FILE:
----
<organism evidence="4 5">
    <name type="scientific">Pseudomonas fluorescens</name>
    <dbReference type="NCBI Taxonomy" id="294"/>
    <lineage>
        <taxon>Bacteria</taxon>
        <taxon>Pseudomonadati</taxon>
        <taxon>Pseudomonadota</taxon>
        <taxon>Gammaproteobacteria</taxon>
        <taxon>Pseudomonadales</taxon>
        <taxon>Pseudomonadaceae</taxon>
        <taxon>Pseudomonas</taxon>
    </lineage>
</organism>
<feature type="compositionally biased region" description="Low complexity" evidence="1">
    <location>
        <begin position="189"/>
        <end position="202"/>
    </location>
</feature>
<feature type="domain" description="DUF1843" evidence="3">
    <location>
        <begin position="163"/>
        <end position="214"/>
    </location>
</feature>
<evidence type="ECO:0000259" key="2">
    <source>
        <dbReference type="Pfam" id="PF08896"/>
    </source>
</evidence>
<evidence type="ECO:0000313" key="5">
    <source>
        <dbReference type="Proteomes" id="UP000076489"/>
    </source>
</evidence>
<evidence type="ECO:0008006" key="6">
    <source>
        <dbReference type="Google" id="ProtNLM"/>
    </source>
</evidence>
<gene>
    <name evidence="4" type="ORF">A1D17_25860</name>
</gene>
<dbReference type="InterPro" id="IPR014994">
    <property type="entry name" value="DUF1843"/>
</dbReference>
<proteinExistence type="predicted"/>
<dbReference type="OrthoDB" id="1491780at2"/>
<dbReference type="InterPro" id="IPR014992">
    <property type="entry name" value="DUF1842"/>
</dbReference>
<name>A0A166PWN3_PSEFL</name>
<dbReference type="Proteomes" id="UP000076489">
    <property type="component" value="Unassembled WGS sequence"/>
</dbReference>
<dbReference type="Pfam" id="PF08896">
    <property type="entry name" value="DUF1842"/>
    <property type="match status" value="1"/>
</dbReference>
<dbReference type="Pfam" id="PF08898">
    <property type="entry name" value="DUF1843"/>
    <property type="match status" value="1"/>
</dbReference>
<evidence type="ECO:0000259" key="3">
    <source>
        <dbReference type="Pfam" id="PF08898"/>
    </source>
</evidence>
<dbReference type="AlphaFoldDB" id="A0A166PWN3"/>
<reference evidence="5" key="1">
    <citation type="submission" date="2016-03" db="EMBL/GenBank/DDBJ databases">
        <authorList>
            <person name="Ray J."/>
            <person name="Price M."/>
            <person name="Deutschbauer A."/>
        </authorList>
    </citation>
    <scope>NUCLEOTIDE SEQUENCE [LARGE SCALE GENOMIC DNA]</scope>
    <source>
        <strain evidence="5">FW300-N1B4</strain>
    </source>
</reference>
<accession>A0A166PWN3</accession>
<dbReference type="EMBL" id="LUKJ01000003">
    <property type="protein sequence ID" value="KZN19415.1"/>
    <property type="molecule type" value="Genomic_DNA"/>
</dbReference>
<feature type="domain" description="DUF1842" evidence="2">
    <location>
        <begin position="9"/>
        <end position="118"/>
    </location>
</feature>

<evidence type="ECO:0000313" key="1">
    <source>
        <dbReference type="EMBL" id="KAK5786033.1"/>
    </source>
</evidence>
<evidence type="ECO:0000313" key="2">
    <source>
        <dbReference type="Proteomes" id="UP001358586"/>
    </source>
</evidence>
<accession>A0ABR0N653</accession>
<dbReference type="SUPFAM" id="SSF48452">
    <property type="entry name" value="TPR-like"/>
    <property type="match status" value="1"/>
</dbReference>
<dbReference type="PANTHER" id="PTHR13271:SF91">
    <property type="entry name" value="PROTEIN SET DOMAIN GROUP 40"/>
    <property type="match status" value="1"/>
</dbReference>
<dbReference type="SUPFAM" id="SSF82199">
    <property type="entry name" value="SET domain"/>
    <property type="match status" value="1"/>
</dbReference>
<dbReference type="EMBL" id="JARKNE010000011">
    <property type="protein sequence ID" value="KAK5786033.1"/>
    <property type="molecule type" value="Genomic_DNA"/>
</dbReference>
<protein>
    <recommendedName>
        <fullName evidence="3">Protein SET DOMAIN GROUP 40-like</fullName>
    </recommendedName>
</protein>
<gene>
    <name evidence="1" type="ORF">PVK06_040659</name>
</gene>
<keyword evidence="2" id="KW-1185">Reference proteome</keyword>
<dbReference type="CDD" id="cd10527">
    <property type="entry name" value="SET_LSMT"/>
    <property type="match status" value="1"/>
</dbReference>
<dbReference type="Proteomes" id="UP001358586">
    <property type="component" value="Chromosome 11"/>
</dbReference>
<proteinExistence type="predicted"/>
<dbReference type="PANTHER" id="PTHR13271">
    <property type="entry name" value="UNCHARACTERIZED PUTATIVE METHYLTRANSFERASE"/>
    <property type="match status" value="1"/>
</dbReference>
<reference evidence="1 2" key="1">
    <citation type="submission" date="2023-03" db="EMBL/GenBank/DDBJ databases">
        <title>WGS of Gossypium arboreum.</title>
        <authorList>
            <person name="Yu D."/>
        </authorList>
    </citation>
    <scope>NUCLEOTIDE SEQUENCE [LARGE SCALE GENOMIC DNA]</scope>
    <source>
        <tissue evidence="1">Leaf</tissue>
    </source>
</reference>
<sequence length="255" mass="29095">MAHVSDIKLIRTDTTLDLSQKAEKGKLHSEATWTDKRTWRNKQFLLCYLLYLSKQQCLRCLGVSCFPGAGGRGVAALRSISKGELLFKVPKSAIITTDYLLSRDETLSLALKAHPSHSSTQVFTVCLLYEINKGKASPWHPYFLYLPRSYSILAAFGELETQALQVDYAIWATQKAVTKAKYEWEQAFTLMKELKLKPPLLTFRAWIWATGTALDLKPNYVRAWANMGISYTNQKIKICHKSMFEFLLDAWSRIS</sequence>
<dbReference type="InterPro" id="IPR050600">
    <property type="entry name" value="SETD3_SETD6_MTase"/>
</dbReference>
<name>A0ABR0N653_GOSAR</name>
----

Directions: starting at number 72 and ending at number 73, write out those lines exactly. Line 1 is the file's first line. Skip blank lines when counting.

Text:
        <authorList>
            <person name="Ray J."/>